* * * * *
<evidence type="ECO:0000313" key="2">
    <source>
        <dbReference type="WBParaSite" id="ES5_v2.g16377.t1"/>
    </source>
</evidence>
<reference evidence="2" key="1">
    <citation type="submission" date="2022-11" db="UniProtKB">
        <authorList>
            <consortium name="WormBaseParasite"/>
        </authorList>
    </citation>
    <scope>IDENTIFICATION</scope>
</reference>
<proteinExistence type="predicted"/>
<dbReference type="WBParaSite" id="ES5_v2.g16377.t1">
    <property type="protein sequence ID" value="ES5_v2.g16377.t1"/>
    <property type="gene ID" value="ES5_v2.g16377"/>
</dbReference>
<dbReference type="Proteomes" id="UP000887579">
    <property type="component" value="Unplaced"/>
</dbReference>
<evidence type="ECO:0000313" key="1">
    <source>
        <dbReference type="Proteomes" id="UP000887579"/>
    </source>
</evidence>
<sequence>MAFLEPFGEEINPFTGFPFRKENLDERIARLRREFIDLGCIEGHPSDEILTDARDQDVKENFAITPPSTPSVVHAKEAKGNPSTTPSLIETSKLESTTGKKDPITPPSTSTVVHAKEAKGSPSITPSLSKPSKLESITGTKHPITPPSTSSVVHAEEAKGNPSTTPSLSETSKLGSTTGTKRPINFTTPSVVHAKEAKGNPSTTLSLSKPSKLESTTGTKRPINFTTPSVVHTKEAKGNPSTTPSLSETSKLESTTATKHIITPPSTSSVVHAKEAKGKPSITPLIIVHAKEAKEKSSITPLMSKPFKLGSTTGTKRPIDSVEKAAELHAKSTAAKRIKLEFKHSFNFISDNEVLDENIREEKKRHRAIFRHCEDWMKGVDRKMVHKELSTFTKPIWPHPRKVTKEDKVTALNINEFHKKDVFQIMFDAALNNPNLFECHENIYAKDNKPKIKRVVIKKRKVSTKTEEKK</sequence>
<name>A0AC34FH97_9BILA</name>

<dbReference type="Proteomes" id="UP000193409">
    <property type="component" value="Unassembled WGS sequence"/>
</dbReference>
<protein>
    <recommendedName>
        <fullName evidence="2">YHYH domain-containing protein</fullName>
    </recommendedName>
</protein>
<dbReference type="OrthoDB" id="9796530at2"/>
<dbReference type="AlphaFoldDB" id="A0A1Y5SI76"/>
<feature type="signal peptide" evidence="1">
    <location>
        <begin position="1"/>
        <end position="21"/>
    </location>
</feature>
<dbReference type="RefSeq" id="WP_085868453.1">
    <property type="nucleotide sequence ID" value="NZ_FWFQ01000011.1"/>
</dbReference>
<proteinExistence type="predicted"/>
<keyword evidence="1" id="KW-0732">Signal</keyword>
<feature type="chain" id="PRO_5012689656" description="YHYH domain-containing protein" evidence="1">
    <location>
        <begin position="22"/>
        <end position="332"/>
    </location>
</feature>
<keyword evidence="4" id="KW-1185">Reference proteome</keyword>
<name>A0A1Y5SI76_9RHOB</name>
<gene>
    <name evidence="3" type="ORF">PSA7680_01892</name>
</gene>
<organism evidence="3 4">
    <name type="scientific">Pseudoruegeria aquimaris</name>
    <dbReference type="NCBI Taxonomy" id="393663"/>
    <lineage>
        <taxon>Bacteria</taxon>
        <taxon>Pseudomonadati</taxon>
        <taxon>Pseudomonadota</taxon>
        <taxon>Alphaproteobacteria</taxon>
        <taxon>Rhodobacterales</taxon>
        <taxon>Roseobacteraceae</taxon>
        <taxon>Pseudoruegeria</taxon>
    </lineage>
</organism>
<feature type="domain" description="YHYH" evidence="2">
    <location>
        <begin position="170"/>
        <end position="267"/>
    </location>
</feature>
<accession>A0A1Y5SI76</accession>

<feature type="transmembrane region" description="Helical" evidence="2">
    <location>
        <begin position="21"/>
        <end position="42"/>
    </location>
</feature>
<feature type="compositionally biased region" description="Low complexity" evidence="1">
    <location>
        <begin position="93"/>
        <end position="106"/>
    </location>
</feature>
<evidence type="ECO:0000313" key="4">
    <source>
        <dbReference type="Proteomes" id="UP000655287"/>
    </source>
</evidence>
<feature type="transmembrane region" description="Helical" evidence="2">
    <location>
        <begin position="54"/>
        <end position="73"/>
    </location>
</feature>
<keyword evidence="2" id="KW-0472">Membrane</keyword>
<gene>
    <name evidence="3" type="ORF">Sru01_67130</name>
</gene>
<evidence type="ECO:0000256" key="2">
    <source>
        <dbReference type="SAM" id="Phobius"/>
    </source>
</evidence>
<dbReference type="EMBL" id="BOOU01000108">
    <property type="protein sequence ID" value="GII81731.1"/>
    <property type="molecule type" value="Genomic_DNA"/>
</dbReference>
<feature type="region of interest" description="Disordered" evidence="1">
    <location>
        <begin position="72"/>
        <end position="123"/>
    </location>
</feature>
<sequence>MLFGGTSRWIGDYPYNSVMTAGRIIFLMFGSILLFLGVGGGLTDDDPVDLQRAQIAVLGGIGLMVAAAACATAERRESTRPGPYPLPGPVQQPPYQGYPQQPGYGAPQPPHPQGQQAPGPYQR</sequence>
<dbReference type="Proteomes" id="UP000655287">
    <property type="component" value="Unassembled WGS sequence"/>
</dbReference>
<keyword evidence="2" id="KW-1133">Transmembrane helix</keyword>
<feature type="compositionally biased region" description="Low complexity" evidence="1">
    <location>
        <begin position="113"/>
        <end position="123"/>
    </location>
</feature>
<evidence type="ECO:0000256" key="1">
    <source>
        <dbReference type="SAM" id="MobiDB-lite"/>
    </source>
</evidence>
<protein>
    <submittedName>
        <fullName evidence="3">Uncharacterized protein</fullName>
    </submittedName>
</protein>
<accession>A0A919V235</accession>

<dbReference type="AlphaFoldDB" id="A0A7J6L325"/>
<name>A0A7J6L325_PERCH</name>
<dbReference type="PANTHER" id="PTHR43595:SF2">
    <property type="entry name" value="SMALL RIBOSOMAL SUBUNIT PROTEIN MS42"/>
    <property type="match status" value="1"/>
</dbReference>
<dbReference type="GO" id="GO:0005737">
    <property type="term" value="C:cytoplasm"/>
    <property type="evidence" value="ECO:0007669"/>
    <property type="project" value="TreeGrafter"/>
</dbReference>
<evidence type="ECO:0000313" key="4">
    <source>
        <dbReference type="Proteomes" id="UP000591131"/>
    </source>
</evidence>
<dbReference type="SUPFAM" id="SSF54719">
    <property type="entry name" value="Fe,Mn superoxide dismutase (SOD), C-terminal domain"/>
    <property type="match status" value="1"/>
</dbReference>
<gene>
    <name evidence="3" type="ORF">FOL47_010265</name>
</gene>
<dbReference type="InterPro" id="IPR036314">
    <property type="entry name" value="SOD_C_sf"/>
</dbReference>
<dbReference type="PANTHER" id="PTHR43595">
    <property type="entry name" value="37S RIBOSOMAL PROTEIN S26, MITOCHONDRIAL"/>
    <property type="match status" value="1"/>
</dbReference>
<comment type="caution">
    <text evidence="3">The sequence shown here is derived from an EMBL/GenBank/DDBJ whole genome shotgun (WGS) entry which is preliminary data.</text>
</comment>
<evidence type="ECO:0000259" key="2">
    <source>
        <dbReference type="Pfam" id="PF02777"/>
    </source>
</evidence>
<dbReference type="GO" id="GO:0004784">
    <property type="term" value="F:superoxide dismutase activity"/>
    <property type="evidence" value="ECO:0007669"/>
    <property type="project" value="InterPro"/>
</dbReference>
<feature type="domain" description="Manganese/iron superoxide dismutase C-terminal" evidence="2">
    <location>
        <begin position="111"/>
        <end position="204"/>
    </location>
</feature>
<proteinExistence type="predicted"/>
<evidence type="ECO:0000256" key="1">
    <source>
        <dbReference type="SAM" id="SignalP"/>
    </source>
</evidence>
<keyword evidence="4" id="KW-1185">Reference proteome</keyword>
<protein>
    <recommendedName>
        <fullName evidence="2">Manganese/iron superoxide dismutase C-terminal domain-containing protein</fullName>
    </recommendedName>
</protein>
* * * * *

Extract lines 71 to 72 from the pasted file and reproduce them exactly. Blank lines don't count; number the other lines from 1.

        <taxon>Pseudoruegeria</taxon>
    </lineage>